Tea with Granny
Refreshments at Couston Mains
F21000 - first published 5th January 2021
A country walk on a sunny Sunday afternoon was the perfect way to clear the lungs after a hard week of work in the factories and foundries of Bathgate. Many sweethearts would stroll together along leafy lanes east of the town to enjoy the woods of Bridgecastle, or find a shady bower beside the River Avon. For refreshment on their journey, many would pause at Granny Marshall's cottage for a chat, a cup of tea and one of her legendary scones.
Edward and Janet Marshall had raised their family at Couston Mains – a humble two room cottage with an acre of land attached. The house lay just over a mile from Bathgate along the Linlithgow Road. It fronted directly onto the highway, making it easy to strike up conversation with anyone who passed. On Sundays it became customary to enjoy refreshments at the cottage served by Granny Marshall; described as “a cheerful lady” who “always had a story to tell”. This tradition even inspired a popular picture postcard. Granny died in about 1917, in her 92nd year, but remained part of Bathgate folklore for many years afterwards.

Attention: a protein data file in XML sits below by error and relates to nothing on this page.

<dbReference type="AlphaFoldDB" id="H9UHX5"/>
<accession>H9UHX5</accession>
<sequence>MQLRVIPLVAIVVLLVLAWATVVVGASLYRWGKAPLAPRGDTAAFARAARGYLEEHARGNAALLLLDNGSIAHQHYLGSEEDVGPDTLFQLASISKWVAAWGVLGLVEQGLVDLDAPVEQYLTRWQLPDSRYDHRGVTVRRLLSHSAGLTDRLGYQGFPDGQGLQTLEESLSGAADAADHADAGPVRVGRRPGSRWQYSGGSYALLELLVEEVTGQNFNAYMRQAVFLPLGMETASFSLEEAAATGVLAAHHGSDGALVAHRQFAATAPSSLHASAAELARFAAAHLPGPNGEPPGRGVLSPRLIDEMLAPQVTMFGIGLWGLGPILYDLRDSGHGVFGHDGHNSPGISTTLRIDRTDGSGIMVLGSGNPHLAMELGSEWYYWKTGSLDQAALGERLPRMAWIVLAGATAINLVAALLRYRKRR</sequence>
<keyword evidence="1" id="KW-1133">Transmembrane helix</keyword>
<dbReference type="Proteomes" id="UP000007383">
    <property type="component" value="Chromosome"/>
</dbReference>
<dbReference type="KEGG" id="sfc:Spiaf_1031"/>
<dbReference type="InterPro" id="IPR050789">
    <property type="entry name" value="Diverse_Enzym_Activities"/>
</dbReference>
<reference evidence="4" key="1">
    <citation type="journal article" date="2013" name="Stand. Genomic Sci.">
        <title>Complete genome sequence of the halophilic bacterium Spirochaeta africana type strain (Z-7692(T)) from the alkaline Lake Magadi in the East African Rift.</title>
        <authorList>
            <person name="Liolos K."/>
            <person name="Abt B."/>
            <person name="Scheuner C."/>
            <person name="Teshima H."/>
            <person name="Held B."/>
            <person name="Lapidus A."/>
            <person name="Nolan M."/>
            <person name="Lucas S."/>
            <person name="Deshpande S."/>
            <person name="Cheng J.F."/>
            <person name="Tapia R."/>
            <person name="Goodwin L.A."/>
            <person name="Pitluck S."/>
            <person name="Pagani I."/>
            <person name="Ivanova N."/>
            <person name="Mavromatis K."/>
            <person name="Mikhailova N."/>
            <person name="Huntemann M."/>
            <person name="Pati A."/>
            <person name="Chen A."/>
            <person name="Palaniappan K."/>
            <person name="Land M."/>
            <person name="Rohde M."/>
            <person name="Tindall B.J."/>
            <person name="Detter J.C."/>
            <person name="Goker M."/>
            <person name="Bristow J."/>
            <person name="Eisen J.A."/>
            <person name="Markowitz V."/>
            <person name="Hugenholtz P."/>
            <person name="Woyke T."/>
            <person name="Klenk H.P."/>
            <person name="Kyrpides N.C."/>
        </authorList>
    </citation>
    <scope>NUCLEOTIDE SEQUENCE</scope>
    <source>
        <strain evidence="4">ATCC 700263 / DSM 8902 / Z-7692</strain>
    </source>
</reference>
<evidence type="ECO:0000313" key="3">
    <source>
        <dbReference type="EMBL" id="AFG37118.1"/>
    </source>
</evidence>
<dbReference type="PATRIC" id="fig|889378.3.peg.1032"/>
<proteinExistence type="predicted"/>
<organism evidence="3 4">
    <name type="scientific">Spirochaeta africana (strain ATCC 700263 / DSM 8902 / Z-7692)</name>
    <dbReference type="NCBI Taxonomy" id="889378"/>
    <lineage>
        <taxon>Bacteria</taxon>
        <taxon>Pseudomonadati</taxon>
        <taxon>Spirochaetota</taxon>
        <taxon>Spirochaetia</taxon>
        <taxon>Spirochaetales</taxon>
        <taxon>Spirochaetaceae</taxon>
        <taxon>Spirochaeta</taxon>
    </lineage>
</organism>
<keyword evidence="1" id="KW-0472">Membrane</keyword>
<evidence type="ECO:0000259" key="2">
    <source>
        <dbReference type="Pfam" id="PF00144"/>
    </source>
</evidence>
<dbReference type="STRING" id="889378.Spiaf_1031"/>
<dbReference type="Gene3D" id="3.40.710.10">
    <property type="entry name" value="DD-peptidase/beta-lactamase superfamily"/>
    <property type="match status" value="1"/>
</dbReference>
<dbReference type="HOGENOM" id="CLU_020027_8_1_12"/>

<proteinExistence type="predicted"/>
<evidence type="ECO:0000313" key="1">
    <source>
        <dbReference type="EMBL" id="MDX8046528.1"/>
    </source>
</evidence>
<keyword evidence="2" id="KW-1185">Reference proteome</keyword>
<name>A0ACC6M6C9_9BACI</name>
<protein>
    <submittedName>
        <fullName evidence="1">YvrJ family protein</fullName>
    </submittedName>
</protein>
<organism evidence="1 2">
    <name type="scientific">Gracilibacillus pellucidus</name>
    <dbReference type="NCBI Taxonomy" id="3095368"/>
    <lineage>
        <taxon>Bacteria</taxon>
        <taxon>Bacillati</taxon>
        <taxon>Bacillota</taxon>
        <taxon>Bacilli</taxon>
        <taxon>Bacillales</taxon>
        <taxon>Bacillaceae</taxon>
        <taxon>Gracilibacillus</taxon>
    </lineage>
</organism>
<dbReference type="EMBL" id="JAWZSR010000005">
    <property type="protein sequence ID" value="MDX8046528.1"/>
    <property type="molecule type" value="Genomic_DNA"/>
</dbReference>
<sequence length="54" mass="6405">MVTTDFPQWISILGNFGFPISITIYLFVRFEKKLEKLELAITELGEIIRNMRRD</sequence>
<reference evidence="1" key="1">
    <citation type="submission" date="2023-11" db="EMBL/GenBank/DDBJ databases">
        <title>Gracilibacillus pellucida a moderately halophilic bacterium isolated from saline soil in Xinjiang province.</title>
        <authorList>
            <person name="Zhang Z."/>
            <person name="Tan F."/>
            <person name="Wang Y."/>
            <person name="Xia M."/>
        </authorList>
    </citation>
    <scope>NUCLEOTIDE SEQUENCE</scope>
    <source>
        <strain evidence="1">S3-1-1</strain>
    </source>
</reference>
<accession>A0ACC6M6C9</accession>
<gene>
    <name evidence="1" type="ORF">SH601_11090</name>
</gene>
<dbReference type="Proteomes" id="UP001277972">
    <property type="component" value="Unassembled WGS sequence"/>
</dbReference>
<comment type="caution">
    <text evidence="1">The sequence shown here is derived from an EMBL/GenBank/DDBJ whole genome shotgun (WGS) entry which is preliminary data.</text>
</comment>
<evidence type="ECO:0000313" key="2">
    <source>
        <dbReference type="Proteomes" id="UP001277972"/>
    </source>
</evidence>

In 1928, the special guest of Bathgate infirmary fundraising week was "Malkum Kambul and his car Blueband" (sadly the land speed record holder Malcolm Campbell and Bluebird were not available). It was reported that this “celebrity” was presented with a casket containing all that Bathgate folk found most precious; “the key to the new town hall, a tube containing a sample of the water that is to be used in our public baths, together with a portion of one of the last scones baked by Granny Marshall”